- GRAHAM CLULEY
Think you deleted that embarrassing WhatsApp message you sent? Think again
At the end of last month, to the undoubted delight of many users, WhatsApp began rolling out a long craved-for feature: the ability to “unsend” those messages that you almost instantly regret as soon as you hit the Send button.
The feature, which was rolled out on the latest versions of WhatsApp for iOS, Android, Windows Phone and desktop, simply requires the regretful messenger to tap and hold on the offending message, choose “Delete” and then select “Delete for everyone”.
As long as you did this within seven minutes (and the recipient was also running the latest version of WhatsApp) the message would be successfully deleted, the company promised.
But, if there’s one thing we should all have learnt from our years on the internet, once you say something somewhere – it’s very hard to take it back and pretend it never happened.
And there’s good reason to not get too excited about WhatsApp’s new “Delete for everyone” option.
Although it promises to zap the embarrassing messages you’ve already sent to one of your contacts, the truth is that they may not actually be gone at all.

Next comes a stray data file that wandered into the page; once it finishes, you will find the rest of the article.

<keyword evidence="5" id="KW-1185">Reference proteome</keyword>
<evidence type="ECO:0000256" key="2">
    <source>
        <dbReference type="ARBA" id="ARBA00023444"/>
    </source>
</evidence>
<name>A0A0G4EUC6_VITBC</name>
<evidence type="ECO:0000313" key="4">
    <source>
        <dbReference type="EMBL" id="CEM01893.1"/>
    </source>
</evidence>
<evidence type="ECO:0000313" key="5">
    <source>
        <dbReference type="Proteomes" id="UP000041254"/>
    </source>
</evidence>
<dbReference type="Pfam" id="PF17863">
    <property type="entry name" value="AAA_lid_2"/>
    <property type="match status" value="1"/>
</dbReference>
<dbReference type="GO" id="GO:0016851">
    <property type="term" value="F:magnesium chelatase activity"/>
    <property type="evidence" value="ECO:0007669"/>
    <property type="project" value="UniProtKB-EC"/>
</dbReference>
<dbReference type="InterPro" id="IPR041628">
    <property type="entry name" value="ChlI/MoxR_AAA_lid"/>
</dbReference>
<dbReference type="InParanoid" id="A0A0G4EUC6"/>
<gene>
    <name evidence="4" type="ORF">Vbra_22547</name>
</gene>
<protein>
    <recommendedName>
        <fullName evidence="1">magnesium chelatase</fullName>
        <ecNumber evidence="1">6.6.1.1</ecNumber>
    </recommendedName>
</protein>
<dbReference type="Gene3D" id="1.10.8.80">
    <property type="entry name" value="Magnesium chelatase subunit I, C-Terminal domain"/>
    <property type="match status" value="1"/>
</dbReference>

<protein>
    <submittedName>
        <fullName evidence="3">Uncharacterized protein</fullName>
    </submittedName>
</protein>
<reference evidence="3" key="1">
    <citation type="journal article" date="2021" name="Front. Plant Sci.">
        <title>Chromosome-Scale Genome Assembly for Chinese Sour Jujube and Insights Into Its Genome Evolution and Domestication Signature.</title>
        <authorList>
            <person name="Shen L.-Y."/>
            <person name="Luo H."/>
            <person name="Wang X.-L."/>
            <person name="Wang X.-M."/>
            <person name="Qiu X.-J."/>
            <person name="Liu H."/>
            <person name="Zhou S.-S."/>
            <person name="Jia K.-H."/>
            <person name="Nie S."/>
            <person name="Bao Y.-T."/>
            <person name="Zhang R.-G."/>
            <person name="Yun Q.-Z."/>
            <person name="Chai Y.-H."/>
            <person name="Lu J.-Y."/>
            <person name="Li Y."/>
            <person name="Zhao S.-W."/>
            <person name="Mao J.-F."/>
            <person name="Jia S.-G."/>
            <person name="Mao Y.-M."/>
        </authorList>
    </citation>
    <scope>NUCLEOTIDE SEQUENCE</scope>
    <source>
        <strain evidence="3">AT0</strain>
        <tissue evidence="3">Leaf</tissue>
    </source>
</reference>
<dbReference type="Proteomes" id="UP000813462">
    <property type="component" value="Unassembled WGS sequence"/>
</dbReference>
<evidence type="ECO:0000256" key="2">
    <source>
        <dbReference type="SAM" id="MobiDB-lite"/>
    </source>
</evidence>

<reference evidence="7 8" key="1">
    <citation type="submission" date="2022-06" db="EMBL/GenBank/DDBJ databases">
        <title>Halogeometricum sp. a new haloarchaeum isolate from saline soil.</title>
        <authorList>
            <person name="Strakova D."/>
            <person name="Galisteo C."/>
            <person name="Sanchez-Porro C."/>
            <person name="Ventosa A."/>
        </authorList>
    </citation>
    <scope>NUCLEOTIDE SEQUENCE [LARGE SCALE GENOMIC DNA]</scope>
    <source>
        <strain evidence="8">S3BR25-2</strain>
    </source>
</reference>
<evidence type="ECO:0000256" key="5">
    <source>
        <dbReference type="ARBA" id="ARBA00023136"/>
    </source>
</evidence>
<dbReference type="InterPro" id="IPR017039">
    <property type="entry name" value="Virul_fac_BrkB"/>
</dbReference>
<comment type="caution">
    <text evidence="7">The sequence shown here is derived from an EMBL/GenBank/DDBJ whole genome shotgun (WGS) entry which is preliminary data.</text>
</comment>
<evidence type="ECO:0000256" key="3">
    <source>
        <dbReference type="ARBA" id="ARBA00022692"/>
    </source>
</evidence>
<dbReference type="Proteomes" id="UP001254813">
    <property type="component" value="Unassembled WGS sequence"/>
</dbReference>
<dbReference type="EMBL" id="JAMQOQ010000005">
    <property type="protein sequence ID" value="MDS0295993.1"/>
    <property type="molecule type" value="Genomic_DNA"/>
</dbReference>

Within days of the new feature being incorporated into WhatsApp, the Android Jefe blog found a way to read “deleted” messages.
On Android, WhatsApp messages are stored in the device’s notification list – regardless of whether they are subsequently deleted by their sender or not. All a user has to do if they wish to remind themselves of a “deleted” message that they have been sent, is check the notification log where the first 100-or-so characters are stored.
If that’s too much of a palaver, there are even apps in the Google Play store that will provide a simple clickable link to to the notification history.
It’s important to stress that Android Jefe did find some limitations in its method of viewing “deleted” WhatsApp messages:
Only messages that have already been seen or interacted with can be retrieved from the notification log. This does include any interaction with a WhatsApp notification, so the message itself does not have to have been opened.
Only text sent via WhatsApp can be “undeleted” in this way, and even then it is limited to the first 100 characters or so. The notification log will not contain any images that you were sent.
Only messages that generated a notification will have created an entry in the notification log – logically enough. In other words, if you were chatting on WhatsApp at the time the message was sent a notification will probably not have been created.
Nonetheless, it feels like this discovery is a timely reminder for all of us that once we send a message it is effectively out of our control. Always think hard before pressing “Send”!
Oh, and while we’re on the subject, Android Jefe also found a way to “delete” WhatsApp messages up to 7 days (rather than 7 minutes!) after they were sent, by simply fiddling with their smartphone’s clock.